As a mediator in regional conflicts, Turkey deploys the narrative of containing terrorism, being a ‘guardian of Muslims beyond its borders’, and engaging in humanitarian efforts.
Turkey has long been involved in the conflict against ISIS in Syria and Iraq because of its historical dispute with the Kurds. As part of Operation Euphrates Shield, it created a safe zone along the southern border of Syria to ensure that it remains out of the control of the Syrian Democratic Forces. This zone hosts nearly four million people and effectively expands Turkish rule, in accordance with Turkish national priorities, prevention of terrorist activities along its borders, as well as Turkey’s hard-line policies against the Kurdish PKK (Kurdistan Worker’s Party), and the YPG (People’s Protection Units). Moreover, Turkey intervened four times in northern Syria, until an escalation of conflict with Russia along the M4 and M5 highways in February 2020 secured a tenuous peace deal between the countries.
The safe zone poses numerous problems for Turkey and is at risk of ‘Gazafication’ (Asli Aydintasbas), being a perennially unstable and poverty-stricken region.
By funding and supporting the GNA in its conflict with Haftar’s LNA, Turkey has secured strategic resources -- the Al Watiya airbase and the Misrata naval base. More importantly, it now has control over the lucrative oil exports and gas drilling operations off Cyprus and has also signed a maritime delimitation agreement with Libya, marking out a part of the Eastern Mediterranean as their exclusive economic zone.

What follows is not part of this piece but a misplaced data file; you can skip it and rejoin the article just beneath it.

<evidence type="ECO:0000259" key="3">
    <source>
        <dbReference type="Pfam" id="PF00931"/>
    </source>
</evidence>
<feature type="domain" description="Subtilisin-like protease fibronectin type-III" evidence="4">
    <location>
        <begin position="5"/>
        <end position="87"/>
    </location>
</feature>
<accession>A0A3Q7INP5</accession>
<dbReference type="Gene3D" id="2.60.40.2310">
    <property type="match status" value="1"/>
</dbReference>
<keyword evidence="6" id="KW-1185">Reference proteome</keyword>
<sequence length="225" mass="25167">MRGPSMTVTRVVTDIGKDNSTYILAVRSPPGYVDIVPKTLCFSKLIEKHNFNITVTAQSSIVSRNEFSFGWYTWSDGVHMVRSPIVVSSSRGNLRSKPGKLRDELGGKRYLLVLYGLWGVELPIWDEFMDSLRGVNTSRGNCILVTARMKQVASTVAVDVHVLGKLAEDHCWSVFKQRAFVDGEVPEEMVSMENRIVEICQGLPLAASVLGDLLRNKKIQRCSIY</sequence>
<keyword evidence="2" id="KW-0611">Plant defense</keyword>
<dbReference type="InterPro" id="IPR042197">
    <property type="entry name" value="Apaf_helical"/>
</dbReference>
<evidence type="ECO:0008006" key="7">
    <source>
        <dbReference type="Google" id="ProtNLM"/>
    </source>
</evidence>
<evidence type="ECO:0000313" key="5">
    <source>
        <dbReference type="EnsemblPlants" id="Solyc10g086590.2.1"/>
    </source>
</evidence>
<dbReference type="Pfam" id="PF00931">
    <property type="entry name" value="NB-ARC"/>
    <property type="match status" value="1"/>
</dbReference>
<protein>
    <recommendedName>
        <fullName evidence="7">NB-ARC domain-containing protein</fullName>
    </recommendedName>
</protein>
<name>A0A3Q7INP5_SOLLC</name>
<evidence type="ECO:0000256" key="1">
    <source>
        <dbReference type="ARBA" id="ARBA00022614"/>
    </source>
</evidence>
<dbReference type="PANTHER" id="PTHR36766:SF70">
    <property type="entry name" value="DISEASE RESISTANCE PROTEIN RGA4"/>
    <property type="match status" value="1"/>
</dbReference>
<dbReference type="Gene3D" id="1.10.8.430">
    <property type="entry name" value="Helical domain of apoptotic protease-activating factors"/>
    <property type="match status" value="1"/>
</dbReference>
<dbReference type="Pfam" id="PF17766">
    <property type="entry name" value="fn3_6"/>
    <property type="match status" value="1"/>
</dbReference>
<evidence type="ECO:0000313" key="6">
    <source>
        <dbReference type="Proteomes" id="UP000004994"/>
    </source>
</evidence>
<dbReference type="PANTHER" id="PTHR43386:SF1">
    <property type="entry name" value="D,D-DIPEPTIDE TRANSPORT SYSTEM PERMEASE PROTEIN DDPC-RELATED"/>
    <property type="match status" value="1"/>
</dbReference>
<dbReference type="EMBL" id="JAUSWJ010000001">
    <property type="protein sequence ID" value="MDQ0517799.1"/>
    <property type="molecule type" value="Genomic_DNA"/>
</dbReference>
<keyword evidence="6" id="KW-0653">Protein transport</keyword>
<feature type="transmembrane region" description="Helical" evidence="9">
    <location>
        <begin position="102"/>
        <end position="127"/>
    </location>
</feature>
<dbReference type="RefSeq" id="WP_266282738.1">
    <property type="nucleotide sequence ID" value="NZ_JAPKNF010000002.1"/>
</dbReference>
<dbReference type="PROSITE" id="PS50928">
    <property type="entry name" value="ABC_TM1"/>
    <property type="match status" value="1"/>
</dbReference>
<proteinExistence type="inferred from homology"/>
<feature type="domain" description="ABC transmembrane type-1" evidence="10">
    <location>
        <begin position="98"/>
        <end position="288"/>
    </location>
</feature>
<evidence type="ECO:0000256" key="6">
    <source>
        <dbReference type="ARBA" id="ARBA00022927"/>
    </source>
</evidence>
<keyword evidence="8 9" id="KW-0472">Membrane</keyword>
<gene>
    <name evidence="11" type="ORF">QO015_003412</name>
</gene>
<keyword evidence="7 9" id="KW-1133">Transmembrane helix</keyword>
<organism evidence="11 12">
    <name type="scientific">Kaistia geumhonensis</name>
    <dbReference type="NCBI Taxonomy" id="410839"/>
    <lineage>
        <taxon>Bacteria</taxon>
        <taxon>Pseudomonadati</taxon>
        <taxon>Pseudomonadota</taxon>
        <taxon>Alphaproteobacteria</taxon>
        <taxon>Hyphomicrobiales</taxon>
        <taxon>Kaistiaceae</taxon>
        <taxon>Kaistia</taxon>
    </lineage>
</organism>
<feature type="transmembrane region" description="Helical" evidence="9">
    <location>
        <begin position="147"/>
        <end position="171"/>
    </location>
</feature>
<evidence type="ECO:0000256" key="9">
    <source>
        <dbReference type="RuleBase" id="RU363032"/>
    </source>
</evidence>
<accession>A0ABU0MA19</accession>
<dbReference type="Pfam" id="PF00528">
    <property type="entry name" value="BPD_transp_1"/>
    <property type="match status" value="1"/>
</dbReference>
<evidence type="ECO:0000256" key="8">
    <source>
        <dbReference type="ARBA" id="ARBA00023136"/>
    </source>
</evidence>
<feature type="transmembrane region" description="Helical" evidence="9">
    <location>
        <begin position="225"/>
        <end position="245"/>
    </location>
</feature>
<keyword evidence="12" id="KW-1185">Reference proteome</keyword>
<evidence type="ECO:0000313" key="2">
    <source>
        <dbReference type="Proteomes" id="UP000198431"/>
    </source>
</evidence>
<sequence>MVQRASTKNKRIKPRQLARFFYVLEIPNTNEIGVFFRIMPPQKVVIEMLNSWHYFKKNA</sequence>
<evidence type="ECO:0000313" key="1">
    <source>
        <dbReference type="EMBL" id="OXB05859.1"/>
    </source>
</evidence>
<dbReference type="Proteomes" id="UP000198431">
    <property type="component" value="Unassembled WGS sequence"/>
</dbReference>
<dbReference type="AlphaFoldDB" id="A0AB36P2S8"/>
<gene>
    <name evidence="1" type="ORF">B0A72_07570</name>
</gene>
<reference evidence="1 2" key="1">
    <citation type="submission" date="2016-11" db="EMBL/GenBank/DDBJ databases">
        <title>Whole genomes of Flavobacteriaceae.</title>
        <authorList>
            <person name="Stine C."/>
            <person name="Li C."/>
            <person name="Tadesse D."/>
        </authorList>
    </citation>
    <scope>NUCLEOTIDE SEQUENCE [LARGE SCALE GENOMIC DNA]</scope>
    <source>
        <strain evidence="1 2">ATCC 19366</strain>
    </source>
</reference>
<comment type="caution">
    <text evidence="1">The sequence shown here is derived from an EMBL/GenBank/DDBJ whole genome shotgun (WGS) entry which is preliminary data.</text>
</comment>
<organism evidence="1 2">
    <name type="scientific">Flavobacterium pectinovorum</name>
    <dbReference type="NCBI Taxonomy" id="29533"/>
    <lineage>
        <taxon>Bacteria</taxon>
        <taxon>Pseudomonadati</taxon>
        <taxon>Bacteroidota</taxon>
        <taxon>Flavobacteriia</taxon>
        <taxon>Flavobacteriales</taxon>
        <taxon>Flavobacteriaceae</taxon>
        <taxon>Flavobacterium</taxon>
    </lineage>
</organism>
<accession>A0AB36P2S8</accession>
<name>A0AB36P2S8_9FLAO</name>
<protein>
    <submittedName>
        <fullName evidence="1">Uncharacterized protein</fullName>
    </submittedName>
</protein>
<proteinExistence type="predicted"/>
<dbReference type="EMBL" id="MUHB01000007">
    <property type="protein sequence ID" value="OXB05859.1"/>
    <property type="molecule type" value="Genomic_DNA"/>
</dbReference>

A parallel Turkish trend is to shore up its construction sector, and thereby economy, by reconstruction efforts both in Libya and Syria. In Libya, Turkey has clearly shown its intentions to recoup its Gaddafi-era debts amounting to billions of dollars in the construction sector. Part of its deep investment in Tripoli is thus rooted in the desire to secure a friendly government in power and then reap the benefits of future contracts.
The ‘king-maker’ will succeed in becoming the regional hegemon if its hard-line foreign policy goals based on ‘conquest’ and ‘ultra-nationalism’ continue to be implemented without checks from NATO and the EU.
Turkey, despite its early success, is venturing into dangerous waters which till date have scalded even larger powers such as Russia, France, and the U.S. It remains to be seen how it will maintain the momentum in expensive and all-consuming conflicts, containing a mix of radical Islamists, maintaining stability and significant economic reconstruction requiring billions of dollars in the Syrian safe zone as well as checkmating the moves of Egypt, its Gulf allies, and a combatant Putin. Turkey's domestic political upheavals and the crackdown on dissent must also be tracked ahead of the 2023 elections.
With a multi-polar world predicted post-pandemic, countries like India and the BRICS must seek ways to effectively engage with and contain Turkey’s regional aspirations and its growing interference in India’s internal affairs. The NATO and the EU (which historically have shaped Turkish identity and goals) must also check Turkish power, particularly in the Euphrates safe zone.